This was just a fun little photo made last Sunday (December 20) between church services of our family in the church courtyard. We have a wild, fun and easy-to-love bunch. Our grandchildren, left to right, are Jude, James, Jackson, Ben and Ruby. Jude and Ruby are 3, James is 5, Ben is 6, and Jackson is 8. GranMartha is timeless.
Happy Wednesday Everyone:
Allow me to start this Enote with a question for you: Would a good God ever ask one of his sons or daughters to sign up for a mission that’s going to create a huge amount of trouble and heartbreak in their own lives? I’ll let you decide the answer to that question tonight as we look at a prophet in the Old Testament who is kind of a hero to me: Jeremiah.
Jeremiah, in my opinion, is an ideal beginning point to our new UPLIFT series beginning tonight. This series is called: Fascinating Stories from the Bible’s Hall of Fame and Shame.
Jeremiah’s motto was pretty simple: I will get up. I will suit up. I will show up. I will do the next right thing. And I will trust God with the results.
Jeremiah had a lonely job. For more than 40 years, he cried out for the repentance of God’s people when that was the absolute last message they wanted to hear. God gave Jeremiah a formidable and unpopular assignment that many of weaker character would have jettisoned at the first signs of difficulty. But God’s assignment to him was a “fire in his bones” that eventually, but not quickly, produced “mercies that are new every morning.”
I hope to see you tonight as we are all inspired by the fascinating story of Jeremiah. We will even be inspired, through video, by a modern day hero who was born without arms and legs, and yet makes an incredible difference for Jesus Christ through his tenacious joy and purposeful life. His name? Nick Vujicic. And you gotta see him to believe him.
Before signing off, let me congratulate our own Ginger Hudson who was honored at last night’s Lifeline Chaplaincy Benefit Dinner with their annual Pastoral Care Volunteer Award. Ginger serves in the medical center every week as the presence of Christ to many through Lifeline Chaplaincy. And if you didn’t know, our own Dr. Virgil Fry is the founder and Executive Leader of that ministry. Also, through your tithes and offerings, you are the largest church supporter of that fantastic and needed ministry to the many who come to our medical center from around the globe.
Ginger joins our Terry Aven as two of the most valued pastoral volunteers in the Lifeline Chaplaincy medical center ministry. Honor to whom honor is due, says the Scriptures.
Hope to see many of you tonight as we have a full slate of Wednesday offerings in addition to our UPLIFT service in the East Room. Have a blessed week as you serve our great God and King. The Lord is good and His love endures forever!
Good Friday Everyone:
This morning I had the privilege of gathering with several brothers and sisters at the home of Jerold and Sherri Givens. We sat outside and had a time of mutual encouragement as we reflected on the impact of Christ’s sacrifice for us. We shared communion and prayed for one another.
We all agreed that we are a community of failures, but that the cross unmistakably declares that God’s grace, which is His love acting specifically upon our sin, is greater than our sins, our past and our failures. Name your shame, name your sin, but when you turn to Christ you can add these words: paid in full. Good Friday was the Greatest Friday ever.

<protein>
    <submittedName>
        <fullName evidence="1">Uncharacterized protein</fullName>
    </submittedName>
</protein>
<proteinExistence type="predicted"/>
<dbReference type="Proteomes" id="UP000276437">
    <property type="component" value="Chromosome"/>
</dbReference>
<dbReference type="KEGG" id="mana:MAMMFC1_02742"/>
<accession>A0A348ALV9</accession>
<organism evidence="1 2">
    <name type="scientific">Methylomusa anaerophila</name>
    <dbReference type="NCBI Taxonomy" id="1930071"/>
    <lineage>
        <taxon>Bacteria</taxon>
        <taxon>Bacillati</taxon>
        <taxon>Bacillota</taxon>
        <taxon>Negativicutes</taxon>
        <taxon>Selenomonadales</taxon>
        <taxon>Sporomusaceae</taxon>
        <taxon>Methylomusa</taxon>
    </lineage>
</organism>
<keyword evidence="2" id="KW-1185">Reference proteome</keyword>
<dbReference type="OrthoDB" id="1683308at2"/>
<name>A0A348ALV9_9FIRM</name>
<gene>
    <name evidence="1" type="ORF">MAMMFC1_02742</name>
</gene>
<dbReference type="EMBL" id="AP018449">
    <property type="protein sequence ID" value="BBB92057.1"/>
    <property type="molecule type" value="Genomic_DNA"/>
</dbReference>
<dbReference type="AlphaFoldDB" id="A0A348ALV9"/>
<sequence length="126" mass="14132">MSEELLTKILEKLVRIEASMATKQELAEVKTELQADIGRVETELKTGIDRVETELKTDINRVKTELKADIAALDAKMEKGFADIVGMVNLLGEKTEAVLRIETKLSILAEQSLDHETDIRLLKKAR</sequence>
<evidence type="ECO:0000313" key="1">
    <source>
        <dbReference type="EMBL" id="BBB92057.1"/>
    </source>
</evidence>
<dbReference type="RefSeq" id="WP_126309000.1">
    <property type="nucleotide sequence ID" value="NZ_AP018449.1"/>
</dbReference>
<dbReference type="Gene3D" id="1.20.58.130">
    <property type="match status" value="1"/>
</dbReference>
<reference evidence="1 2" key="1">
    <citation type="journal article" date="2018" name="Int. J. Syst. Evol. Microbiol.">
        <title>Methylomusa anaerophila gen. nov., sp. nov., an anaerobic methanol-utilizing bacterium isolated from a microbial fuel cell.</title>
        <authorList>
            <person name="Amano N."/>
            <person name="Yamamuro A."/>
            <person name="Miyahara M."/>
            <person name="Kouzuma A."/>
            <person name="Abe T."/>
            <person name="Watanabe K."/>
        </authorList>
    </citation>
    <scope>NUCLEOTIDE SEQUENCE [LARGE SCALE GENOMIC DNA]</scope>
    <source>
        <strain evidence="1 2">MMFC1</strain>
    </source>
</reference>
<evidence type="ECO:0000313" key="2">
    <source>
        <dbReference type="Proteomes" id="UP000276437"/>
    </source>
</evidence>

Tonight in our Worship Center we’ll reflect on the cross in a Good Friday service at 6:30. And it will be personal. Jesus died for your sins and your sins put him there. Jesus died for my sins and my sins put him there. As John Stott has said so well, “Until you see the cross as that which is done by you, you will never appreciate that it is done for you.”
Tonight, the cross in the front of our Worship Center will be draped in black.
But not on Sunday.
On Sunday the cross will be draped in victory colors and I’m looking forward to celebrating Easter with you and bringing an Easter message called, “The Hinge of History!” Jesus really is who He said He is, He did what He said He would do, and He still offers what only He can offer.
I encourage you to INVITE others to Easter Sunday because when you invite someone personally you are letting them know that they are welcome here. So, text, Facebook, phone, email, tweet, or whatever – you know someone who needs a refresher on how the power of the resurrection dismantles every other power and sets us free.
I look forward to gathering with you this Easter Sunday morning (8:15; 9:45; 11:15) as we celebrate the wonder that “Christ is risen. He is risen indeed!” Some of you may come with joyful hearts, some of you may come with heavy hearts, and we can all come with receptive hearts to receive a touch of Christ’s hope.
One of my favorite songs this time of year is the old hymn “And Can It Be” and I like the version by the group Glad. Listen to it as you watch the video link below and let the profound truths of this song wash your spirit. And when you come to verse three (“Boldly I come ..), don’t hold back. Don’t hold back your emotion, your gratitude or your worship.
Because He Lives,
Persecution happens whenever a believer experiences relational, social, physical, emotional or financial pressure to compromise their faith. It happens all the time. You’ve experienced it and I have too in varying degrees.
But some of our brothers and sisters around the globe are feeling the heat of intense persecution. How often do you think of them? Everyday someone is persecuted for their Christian faith in vicious ways.
I’m told that more Christians are being persecuted now that at any other time in history. What I do know is that the high profile killing of Christians has moved me to renew praying for the our persecuted brothers and sisters who are “people of the Cross.”
1 Peter 5:9 Resist him (the devil), standing firm in the faith, because you know that the family of believers throughout the world is undergoing the same kind of sufferings.
Jesus forewarned the church in Smyrna with these words: “Do not fear what you are about to suffer. Behold, the devil is about to cast some of you into prison, that you may be tested, and you will have tribulation ten days. Be faithful until death, and I will give you the crown of life.”